The idea is to implement circular gradients with the different colors of light that will materialize on the canvas as the main stars. This phase is a delicate one because of the need to blend warm colors with cool colors, and, most importantly, paint circular gradients as regularly as possible by mixing, strip by strip, the dark colors with the light colors. The achieved process must give the impression of a light source effect. These sources that will determine the overall light effect on the whole piece.
The drying time of oil paints is also a parameter to be taken into account when working with that medium. Some colors must be mixed as they are applied on the canvas while they are still fresh, others when they are almost dry (see picture 5 above).


Photo  6, background Oil
Photo 6, © François SCHLESSER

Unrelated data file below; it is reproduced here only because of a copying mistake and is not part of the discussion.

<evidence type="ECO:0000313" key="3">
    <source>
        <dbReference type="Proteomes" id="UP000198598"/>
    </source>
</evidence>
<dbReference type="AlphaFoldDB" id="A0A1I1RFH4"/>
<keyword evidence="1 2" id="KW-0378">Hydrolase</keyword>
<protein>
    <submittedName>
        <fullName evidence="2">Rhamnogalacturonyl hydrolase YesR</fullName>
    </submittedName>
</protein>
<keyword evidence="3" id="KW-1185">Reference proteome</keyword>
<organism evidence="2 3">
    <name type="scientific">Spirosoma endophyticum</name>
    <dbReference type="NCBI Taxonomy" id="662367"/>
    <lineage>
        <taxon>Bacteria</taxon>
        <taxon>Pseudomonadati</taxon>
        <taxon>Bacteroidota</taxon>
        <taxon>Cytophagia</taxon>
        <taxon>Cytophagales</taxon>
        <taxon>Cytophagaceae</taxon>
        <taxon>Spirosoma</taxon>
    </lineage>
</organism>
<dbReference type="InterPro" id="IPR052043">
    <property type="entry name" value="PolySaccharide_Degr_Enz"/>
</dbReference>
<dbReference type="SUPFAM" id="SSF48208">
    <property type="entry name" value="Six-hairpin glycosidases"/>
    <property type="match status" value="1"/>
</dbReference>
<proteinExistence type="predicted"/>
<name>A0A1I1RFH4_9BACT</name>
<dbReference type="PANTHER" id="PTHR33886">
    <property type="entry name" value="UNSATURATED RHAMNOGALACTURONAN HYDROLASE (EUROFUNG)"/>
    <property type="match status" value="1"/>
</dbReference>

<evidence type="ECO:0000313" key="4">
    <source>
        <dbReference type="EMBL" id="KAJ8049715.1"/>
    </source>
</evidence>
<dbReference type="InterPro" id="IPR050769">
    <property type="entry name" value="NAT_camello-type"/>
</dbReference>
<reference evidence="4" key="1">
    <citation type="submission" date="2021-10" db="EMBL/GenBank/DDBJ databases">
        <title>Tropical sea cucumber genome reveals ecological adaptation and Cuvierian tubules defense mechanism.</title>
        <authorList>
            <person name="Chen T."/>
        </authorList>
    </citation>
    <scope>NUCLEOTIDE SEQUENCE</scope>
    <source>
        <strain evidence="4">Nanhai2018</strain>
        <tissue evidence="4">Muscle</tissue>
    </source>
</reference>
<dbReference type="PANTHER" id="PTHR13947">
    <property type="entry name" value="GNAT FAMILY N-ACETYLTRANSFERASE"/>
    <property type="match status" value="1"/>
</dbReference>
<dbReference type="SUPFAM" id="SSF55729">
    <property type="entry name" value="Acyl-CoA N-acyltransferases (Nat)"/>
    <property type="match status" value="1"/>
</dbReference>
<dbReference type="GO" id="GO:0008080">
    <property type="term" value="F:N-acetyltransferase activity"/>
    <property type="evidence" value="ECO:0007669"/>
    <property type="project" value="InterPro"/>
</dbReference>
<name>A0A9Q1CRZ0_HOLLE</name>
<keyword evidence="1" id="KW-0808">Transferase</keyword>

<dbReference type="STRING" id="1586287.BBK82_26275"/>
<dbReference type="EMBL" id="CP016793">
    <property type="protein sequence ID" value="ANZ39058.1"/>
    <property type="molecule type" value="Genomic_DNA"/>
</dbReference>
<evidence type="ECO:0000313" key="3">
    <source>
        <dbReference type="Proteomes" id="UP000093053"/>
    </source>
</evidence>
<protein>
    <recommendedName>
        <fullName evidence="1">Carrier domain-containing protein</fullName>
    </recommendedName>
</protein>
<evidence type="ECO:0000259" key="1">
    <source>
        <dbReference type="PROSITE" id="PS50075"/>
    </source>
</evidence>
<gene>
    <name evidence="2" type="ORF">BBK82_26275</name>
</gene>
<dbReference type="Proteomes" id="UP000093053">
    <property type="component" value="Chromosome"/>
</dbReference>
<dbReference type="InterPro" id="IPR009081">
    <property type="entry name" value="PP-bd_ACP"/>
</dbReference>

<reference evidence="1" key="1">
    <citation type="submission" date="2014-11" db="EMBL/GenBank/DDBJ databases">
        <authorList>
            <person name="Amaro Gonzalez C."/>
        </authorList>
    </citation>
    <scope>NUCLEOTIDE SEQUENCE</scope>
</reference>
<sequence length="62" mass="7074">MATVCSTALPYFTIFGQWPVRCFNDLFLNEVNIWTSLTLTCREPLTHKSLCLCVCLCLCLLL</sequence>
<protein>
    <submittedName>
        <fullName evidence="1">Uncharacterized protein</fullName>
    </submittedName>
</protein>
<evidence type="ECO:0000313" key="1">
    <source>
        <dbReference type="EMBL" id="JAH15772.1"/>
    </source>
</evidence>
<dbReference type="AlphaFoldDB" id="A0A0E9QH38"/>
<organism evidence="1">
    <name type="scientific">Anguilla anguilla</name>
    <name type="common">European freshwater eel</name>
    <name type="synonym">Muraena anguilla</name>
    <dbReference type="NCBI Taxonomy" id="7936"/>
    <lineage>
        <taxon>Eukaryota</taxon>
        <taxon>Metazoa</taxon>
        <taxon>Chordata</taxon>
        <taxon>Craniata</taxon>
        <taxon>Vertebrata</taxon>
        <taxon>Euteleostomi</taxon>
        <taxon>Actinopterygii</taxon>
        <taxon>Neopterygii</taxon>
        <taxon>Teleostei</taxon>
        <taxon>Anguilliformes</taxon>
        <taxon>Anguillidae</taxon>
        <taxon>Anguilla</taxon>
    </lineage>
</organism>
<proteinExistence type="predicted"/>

The first layer of bluish shades now reveals an outline that announces the overall tone of the scene. 
The yellowish orange color of stars at the foreground brings heat to the blue tones that gradually turn into lightened gas. Here, the gradients of two stars are almost completed. The central planet floats in the light of a sun that emerges just above its atmospheric limb. Contours bordering the star are subdued by the intensity of light. But some white areas remain. When color is applied, each object will begin to take part in the scene, as many depths gradually appear.

The white coating applied directly to the fabric can be used as reference for light, which can be  very interesting when creating strong contrasts. The whiteness of the coating is intense and will be used in the sources of stellar lights. I thus decide not to paint the centers of the large stars so as to intensify the dazzling effect that will occur when contrasts will be balanced (see photo 6 above).

When conceiving a painting, it is important to mentally maintain the vision of the completed composition as it unfolds. This is where the imagination and the capacity to develop mental models play an important role. The more the vision is clear, the better it can be reproduced. Therefore, different means can be useful at this time, as the mental image makes it to the canvas: texts, photos, film, sounds, music, digital data, etc.